of Internet activities in developing countries. The cornerstone
of this strategy is capacity building activities for rural and agricultural organizations in order to create and
enhance locally managed Internet use, tools and resources. The recommendations and project ideas in this report may be of interest to others interested in supporting activities focused on developing Internet infrastructure and
applications in developing countries. Collaboration among agencies supporting Internet and development
initiatives can achieve important "multiplier" effects as agencies harmonize their efforts while insuring
that their particular constituencies are served. The goal is for development agencies, in partnership with
stakeholders, to make full use of Internet tools such as the World Wide Web and interactive discussion
tools to assist rural development efforts.
- Information Systems for International Development This is a list of resources related to the planning and deployment of information systems in developing countries. For the most part, these links deal with the implementation of Internet tools, desktop applications and general telecommunications infrastructure in international development.
- Communication for Development, FAO SD Dimensions This site maintained by the the
FAO's Sustainable Development Department presents news, summary and
full text materials on FAO programmes/policies related to the many dimensions of development communication, including the emerging role of Internet in rural areas. Of particular interest is a special report, Wiring the South: Internet and the developing world, reporting the opinions of Southern journalists and NGOs, proposals for "communications utilities", and work on computer networks in Africa (also available in French and Spanish.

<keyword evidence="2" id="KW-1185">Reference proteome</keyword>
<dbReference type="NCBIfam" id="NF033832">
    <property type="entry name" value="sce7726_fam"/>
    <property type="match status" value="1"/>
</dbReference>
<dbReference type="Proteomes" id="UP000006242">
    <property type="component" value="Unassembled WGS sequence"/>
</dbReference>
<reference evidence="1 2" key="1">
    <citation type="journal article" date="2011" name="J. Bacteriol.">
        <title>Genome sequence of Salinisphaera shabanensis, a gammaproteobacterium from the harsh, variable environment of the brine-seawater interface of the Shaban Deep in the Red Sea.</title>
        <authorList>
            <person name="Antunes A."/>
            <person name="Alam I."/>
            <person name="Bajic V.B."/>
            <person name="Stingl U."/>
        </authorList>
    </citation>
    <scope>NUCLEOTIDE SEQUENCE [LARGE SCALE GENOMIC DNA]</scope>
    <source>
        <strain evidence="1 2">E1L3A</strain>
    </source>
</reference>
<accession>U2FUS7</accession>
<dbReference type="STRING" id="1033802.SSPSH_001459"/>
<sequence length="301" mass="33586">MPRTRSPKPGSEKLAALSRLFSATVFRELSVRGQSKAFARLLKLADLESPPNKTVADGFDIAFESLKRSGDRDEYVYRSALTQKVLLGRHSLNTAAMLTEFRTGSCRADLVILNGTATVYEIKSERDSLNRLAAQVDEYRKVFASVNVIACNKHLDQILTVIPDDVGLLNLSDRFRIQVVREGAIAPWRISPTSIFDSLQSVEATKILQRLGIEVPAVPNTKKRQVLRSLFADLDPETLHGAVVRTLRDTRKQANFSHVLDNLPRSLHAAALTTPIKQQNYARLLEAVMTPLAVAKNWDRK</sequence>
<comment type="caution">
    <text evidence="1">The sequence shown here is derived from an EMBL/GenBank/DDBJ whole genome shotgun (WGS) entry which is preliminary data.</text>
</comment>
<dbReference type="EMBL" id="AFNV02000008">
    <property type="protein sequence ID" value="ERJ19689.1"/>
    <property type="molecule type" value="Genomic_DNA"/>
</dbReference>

- Implementing learning technology The chapters in this site are of various types. Some are very practical, even pragmatic, accounts of certain aspects of the use of Learning Technology in teaching. Others are more theoretical in their approach and are intended to provide a context for the more practical material and to initiate thought about the processes involved in the implementation of learning technology.
- General mindtool resources As the title suggests, the idea of using computers as Mindtools involves utilizing them to facilitate student's higher order thinking versus the "drill and kill" model of a good deal of "educational" software in use today. You will find some great resources compiled here, but chances are good that you also know of some others (which you are strongly encouraged to share).
- Development and the Information
Age: Four Global Scenarios for the Future of Information and Communication Technology This IDRC book presents thoughts on four distinct futures with different measures of cooperation, protectionism, and preparedness, and provides a stark and realistic view of the relationship between the new information and communication technologies and the goal of global sustainable and equitable development. It acknowledges that the Information Revolution is producing
astonishing transformation in virtually all spheres of human activity, and asks how these technologies help to balance the scales of development between the countries of the "industrialized" world and those of the "developing" world?
- Winners and Losers in the Global Research Village A talk by Paul Ginsparg given in February 1996 that describes the rationale for putting scientific information online.